Epic Reads Tag

In which I answer a bunch of fun questions about books!


Hello everyone! I found this tag on limdir’s blog (which you should go and check out, by the way!). I wasn’t exactly tagged, but he did suggest to everyone that they should do it. In fact, his exact words were “I highly suggest doing it yourself!” (italics and bold mine). You can’t argue with a high suggestion, now can you?

If you could invite one author and one of their fictional characters to lunch, who would you invite and what would you serve them?

Oh, that’s tough. I honestly don’t know. So many options! It’s hard because I feel like a lot of my favourite characters are more likeable on the page than they would be in real life. For example, can you imagine lunch with Sherlock? It would be kind of frightening wondering what he’s deducing about you. Especially for me, because while I share a lot on this blog, I’m an extremely reserved and private person offline. So I don’t know, all my favourite characters I feel like either I would end up not liking them, which would be sad, or they wouldn’t like me, which would be heartbreaking. As for authors, I don’t really know a lot about my favourite authors? That may seem weird, but I like to keep them separate from their work, so I try not to know about them.

Besides, I never invite people for lunch. I invite them to tea.

If anyone ever asks what skills I possess, I am definitely going to mention my aptitude for answering questions without answering them at all.

What book do you wish the author would write a prequel for?

The Phantom of the Opera. I really want to read a book of the adventures Erik had before he was the Opera Ghost. Sadly, Gaston Leroux is dead. 😦

Which two characters (not from the same book) would make a good couple?

Shipping is my guilty pleasure that I’m not guilty about, so I love this question! Have to think about it though. I know I ship people from different books, but for some reason I’m drawing a blank.

Okay, I just stared at my bookshelf for like 15 minutes, and this popped into my head. At first I was like, “What? Why? That’s weird.” But I think it works.

Phineas from A Separate Peace (I tried to find his last name and then it hit me that Knowles never provides a last name for him. Suddenly I want to write a whole post analysing that…) and Violet Markey from All the Bright Places.

I think it would be good because Finny is such a daredevil and pushes people out of their comfort zone, a lot like what Finch does for Violet, so I think it would be all of the positive things about that relationship but without all the pain and stuff. I mean, they’re from different time periods but it would work out somehow.

Spoiler for both books: And it wouldn’t have to break up the Finch and Violet relationship because it could come later on, after Finch’s death. And yes, I realise that Finny also dies, but whatever. We’d work it out somehow. We’d time-travel him to Violet’s time before stupid Gene bounces that stupid branch. End Spoiler.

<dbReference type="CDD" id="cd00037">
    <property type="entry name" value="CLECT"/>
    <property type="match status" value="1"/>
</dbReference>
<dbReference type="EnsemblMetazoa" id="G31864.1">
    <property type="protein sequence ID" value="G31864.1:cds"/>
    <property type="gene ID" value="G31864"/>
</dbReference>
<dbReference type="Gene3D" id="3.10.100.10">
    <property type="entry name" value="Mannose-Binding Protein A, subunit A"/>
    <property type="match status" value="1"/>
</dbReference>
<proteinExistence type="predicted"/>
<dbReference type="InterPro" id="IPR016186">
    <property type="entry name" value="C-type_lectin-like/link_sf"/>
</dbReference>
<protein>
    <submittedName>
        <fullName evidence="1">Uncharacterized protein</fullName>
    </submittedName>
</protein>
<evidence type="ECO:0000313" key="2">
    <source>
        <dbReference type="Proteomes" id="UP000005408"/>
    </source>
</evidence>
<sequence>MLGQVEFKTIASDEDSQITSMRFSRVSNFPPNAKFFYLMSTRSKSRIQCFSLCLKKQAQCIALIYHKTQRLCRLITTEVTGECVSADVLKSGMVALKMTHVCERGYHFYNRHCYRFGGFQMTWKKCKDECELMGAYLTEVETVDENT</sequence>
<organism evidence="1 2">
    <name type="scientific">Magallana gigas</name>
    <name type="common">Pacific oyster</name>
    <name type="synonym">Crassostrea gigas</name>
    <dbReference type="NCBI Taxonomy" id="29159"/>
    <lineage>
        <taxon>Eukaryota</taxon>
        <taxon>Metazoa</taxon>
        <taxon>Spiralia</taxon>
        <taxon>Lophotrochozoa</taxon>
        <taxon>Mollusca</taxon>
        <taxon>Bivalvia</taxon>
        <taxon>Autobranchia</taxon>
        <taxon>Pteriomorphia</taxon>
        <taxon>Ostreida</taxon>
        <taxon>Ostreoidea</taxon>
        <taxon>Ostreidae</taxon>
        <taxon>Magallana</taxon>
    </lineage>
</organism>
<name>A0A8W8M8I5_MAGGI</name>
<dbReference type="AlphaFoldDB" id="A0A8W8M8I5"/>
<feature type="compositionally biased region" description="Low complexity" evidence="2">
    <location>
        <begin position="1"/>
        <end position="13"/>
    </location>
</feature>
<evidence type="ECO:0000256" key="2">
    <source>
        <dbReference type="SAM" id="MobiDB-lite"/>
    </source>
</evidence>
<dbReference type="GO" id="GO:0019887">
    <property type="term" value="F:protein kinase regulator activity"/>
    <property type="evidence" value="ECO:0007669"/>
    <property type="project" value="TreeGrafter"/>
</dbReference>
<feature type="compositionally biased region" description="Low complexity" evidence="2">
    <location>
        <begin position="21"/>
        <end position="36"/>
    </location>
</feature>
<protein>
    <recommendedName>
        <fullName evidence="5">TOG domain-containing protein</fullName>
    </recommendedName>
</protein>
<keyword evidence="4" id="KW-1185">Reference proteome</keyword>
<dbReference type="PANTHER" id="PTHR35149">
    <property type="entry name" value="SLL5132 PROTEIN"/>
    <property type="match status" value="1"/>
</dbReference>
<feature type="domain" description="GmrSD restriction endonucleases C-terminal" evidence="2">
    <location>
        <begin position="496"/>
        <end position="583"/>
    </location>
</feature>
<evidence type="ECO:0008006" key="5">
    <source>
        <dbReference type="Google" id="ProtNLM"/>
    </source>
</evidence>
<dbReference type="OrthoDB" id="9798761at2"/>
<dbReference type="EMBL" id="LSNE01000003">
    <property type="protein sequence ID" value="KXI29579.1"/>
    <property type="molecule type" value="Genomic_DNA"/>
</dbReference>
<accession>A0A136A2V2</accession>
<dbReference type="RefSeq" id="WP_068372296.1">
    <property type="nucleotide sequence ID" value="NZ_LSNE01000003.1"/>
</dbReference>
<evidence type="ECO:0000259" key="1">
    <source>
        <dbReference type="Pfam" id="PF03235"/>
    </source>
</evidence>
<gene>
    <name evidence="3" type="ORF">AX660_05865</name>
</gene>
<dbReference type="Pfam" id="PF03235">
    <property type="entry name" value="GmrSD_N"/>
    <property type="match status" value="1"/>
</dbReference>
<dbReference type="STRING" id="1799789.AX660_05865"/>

If you ran into your favorite author on the subway and only could say one sentence to them, who is it and what would it be?

Victor Hugo, and it would be, “Your book absolutely ruined my life and it’s all I talk about and my followers hate me thanks to you.”

But to be honest, if I ran into him on the subway, I would probably just be so excited that time travel obviously exists, and that would make me speechless.

What book made you a reader and why?

Laura Ingalls Wilder’s Little House books. I’m really glad that my mother didn’t only read me picture books as a child. I have memories from as early as preschool of her reading the Little House books as bedtime stories, and me begging her to read just one more chapter. I remember wanting to learn to read so that I could read them to myself.

Your bookshelf just caught fire. Show the book you’d save.

I’d burn with them, Fahrenheit 451 style.

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Is this the worst of many bad pictures I have taken on this blog? Could be.

Just kidding. (Or am I?)

As much as I love my books, most of them could be replaced quite easily (except I’d have to annotate them all over again, which would be a difficult task). But this book is my favourite childhood picture book, and before it was mine it belonged to my mother. I gave away most of my beloved picture books to various children, but I kept this one. While technically I could get another copy, it wouldn’t be the same.

 

Which dystopian world would you want to live in if you had to choose one? Why?